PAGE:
Two months ago, Defence Minister AK Antony, replying to a question in Parliament, confirmed that while the procurement process for the helicopters was ongoing, ‘after going through everything, if anything goes wrong we will again cancel it’.

While earlier issues of engine certification are now cleared up, an official told Defence Helicopter on condition of anonymity that Eurocopter was unable to demonstrate casevac with a second stretcher. With Russia slowly losing its dominant defence market share in India – a decade ago, it held more than 80% – there are signs it might win this opportunity.

An overstretched HAL, according to one defence analyst, may ask for a transfer of technology for the
Kamov Ka-226T that has a Turbomeca engine. Sister company Snecma is presently working on an engine for India’s Light Combat Aircraft.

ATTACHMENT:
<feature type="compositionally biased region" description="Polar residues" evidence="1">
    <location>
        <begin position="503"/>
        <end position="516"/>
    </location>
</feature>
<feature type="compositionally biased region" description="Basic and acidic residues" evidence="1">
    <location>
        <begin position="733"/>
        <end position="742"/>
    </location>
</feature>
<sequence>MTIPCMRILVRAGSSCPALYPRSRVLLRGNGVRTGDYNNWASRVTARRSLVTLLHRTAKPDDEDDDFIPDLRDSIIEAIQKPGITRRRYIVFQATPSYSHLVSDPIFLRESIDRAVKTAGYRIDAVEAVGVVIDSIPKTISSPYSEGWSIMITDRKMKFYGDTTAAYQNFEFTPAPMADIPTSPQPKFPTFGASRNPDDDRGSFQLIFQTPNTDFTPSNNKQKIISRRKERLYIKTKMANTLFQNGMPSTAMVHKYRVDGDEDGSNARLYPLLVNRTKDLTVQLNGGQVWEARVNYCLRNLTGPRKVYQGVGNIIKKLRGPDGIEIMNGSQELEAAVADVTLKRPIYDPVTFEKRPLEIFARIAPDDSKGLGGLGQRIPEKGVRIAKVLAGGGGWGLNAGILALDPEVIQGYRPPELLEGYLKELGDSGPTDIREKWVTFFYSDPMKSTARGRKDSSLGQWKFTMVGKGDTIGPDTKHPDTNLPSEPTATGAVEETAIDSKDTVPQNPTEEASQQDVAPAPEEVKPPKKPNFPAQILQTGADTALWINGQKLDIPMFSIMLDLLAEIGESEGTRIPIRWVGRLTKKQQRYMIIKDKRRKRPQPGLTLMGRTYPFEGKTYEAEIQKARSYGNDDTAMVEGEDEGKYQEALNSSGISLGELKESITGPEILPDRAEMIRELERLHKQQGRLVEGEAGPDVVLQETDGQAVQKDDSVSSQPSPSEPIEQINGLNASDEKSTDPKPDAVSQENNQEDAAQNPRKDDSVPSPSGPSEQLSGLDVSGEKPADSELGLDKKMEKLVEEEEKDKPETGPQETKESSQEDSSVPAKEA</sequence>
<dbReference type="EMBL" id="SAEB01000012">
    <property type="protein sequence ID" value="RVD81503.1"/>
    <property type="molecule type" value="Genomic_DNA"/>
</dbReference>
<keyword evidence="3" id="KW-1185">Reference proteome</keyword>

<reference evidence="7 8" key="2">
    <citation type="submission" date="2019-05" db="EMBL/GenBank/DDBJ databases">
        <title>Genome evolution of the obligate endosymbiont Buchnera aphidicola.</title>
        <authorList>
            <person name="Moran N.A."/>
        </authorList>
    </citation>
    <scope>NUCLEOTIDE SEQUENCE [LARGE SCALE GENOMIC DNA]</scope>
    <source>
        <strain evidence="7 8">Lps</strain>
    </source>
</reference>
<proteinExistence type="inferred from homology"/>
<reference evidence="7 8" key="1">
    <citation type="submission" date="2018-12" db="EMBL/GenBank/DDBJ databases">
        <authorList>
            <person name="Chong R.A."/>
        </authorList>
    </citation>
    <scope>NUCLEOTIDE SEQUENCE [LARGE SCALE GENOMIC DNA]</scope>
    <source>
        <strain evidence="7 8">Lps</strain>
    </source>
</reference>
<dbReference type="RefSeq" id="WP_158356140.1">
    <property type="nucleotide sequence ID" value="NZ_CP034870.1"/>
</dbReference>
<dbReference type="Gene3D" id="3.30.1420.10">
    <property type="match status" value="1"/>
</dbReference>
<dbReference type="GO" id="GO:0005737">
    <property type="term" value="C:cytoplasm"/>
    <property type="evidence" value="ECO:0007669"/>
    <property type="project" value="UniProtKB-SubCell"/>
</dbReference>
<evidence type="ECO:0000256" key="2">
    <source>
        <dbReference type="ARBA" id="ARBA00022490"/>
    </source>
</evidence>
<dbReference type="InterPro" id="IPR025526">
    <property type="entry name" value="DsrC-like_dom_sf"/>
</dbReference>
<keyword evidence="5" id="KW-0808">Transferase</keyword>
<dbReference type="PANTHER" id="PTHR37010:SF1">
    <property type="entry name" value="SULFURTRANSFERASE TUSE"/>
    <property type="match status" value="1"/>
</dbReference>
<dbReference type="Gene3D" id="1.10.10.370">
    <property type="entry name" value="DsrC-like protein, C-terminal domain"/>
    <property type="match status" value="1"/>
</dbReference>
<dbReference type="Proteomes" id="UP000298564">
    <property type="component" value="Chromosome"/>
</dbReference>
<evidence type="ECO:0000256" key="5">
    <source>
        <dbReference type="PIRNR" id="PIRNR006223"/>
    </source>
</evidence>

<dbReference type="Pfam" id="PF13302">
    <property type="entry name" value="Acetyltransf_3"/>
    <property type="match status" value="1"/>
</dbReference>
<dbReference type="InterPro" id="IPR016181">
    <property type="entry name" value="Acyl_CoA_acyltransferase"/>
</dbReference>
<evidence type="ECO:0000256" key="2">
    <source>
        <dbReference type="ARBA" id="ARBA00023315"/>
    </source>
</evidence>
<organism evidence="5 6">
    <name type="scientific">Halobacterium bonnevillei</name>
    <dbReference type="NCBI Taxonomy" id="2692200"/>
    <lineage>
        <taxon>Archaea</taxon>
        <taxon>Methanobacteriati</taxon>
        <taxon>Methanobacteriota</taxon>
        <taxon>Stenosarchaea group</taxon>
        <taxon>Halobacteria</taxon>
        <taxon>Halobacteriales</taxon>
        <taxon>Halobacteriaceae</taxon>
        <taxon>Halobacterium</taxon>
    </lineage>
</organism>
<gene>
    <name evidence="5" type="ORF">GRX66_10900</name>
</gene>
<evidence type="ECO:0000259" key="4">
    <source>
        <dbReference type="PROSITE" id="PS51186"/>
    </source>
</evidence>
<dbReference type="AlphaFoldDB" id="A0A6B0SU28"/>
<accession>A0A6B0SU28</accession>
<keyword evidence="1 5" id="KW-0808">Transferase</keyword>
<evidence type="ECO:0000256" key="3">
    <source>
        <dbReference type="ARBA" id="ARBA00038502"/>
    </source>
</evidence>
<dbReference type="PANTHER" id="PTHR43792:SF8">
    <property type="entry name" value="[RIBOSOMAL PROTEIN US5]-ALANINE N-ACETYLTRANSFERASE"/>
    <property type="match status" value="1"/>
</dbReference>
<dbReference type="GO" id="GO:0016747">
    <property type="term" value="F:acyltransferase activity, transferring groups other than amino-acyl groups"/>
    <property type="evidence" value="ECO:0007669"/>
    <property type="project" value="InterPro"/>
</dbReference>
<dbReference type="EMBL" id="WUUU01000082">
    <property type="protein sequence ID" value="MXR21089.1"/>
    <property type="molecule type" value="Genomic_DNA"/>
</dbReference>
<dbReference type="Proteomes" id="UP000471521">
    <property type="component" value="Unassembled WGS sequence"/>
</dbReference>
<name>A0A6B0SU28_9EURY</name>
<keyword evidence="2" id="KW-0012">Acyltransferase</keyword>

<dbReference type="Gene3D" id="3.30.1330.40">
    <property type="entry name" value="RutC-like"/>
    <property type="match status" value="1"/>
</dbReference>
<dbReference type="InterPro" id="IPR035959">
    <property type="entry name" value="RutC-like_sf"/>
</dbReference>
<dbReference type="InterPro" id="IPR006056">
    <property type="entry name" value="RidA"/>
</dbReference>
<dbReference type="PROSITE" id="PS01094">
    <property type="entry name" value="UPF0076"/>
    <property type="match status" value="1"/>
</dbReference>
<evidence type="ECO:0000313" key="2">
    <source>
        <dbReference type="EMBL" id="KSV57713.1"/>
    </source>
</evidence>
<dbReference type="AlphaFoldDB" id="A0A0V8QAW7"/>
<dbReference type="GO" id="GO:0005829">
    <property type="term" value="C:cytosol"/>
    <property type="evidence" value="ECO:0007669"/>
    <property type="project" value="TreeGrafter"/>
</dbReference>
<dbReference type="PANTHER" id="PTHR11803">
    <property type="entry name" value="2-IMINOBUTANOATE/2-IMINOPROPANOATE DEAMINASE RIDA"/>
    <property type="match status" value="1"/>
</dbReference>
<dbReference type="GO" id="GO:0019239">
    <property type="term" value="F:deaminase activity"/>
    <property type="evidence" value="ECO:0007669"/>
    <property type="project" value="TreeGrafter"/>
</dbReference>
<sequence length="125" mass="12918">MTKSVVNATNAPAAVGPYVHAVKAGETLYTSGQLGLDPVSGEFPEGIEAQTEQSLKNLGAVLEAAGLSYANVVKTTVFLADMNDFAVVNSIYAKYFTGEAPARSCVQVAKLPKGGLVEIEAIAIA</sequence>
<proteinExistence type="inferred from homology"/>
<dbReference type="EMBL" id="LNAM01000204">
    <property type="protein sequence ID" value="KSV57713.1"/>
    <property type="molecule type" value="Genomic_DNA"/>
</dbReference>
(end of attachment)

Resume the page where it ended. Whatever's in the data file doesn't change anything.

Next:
Trouble ahead?

Earlier this year, Eurocopter’s note to the Indian Army chief quoted in a national daily said: ‘We take this opportunity to express our concern regarding the time frame for the very important programme, for which the RfP was issued in July 2008… The technical evaluation process has now taken over 38 months and has not yet been concluded due to reasons which are unknown to us.’ It is understood that a reply to the letter
has yet to be sent.

Eurocopter had emerged as the lowest bidder in 2007 against the Bell 407 – Kamov had been disqualified by then. Meanwhile, at the start of August an RfP was issued for 56 naval utility helicopters, which will be configured for SAR, ASW and surveillance operations.



2 comments: